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Overview of the management of epilepsy in adults

INTRODUCTION

The management of patients with epilepsy is focused on three main goals: controlling seizures, avoiding treatment side effects, and maintaining or restoring quality of life. Physicians should assist in empowering patients with epilepsy to lead lifestyles consistent with their capabilities [1,2].

The optimal treatment plan is derived following an accurate diagnosis of the patient's seizure type(s), an objective measure of the intensity and frequency of the seizures, awareness of medication side effects, and an evaluation of disease-related psychosocial problems. A working knowledge of available antiepileptic drugs (AEDs), including their mechanisms of action, pharmacokinetics, drug-drug interactions, and adverse effects is essential.

It is usually appropriate to refer the patient to a neurologist, when establishing a diagnosis and formulating a course of treatment. Referral to an epilepsy specialist may be necessary if there is doubt about the diagnosis and/or if the patient continues to have seizures.

The overall approach to management of a patient with seizures is reviewed here. Evaluation of the patient who has had a first seizure and the pharmacology of specific AEDs are discussed separately. (See "Evaluation of the first seizure in adults" and "Initial treatment of epilepsy in adults" and "Overview of antiepileptic drugs".)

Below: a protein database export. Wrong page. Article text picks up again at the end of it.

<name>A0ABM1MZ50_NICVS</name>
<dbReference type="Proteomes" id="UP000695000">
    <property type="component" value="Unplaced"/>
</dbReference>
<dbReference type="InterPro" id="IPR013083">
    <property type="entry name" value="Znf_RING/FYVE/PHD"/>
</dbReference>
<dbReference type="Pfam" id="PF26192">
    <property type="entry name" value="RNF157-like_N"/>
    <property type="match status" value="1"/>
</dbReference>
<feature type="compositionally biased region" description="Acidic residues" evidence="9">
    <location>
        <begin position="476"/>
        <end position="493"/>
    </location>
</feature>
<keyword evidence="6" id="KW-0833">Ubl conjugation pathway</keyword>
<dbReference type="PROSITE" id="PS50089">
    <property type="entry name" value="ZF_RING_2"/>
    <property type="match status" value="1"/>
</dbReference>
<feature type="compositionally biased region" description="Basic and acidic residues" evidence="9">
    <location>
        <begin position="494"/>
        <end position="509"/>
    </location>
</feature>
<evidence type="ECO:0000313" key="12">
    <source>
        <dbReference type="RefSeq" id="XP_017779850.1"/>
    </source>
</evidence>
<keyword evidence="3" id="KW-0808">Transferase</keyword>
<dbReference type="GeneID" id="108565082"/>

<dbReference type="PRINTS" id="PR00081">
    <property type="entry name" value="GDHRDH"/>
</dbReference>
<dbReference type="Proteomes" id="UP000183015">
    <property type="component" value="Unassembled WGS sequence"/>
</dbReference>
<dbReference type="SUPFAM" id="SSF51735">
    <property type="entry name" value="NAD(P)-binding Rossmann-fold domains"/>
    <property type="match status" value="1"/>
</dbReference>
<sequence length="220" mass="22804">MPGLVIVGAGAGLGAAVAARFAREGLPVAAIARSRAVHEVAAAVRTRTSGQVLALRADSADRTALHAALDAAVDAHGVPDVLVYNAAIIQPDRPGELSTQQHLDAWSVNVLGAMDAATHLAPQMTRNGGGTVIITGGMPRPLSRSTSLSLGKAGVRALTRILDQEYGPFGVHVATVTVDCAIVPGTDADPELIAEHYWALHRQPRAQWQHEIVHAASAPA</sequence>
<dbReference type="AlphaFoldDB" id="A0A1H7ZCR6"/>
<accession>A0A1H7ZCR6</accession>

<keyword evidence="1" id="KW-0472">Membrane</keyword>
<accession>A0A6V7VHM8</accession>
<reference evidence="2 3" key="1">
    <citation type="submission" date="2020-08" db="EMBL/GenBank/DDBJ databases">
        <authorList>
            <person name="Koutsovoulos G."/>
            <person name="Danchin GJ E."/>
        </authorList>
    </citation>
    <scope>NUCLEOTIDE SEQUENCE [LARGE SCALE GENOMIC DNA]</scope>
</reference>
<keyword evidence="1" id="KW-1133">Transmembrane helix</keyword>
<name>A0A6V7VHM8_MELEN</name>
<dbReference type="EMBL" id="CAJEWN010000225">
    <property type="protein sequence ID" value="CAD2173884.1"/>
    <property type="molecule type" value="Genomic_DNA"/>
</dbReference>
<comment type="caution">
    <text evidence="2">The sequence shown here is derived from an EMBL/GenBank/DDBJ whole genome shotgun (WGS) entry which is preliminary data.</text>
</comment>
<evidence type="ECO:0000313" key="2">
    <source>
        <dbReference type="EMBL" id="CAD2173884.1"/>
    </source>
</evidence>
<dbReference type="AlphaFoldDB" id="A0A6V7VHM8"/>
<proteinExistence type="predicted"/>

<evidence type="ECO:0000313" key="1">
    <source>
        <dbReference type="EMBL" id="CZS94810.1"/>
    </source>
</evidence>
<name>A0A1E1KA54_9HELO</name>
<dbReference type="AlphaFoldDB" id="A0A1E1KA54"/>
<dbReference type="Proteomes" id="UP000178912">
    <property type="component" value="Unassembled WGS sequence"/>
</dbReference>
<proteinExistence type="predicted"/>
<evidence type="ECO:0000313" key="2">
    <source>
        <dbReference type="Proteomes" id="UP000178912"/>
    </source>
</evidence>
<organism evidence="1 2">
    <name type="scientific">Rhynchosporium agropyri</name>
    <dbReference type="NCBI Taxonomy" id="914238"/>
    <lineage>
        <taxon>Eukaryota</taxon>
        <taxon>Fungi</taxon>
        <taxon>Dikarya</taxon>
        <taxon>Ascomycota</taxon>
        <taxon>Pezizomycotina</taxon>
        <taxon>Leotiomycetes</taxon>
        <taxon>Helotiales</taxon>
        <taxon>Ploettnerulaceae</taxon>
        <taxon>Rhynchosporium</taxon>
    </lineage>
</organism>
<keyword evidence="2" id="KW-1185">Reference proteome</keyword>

CLASSIFICATION

The first step in designing a treatment plan is to classify the patient's seizure type(s) using the framework of the International League Against Epilepsy (table 1) [3,4]. Seizure types and epilepsy syndromes are classified primarily upon clinical grounds, assisted by laboratory, neurophysiologic, and radiographic studies. Seizure type has important implications in the choice of antiepileptic drugs (AEDs). Accurate classification requires a full history from the patient and reports from observers who have witnessed actual seizures.

                                         

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Literature review current through: Oct 2014. | This topic last updated: Oct 14, 2014.
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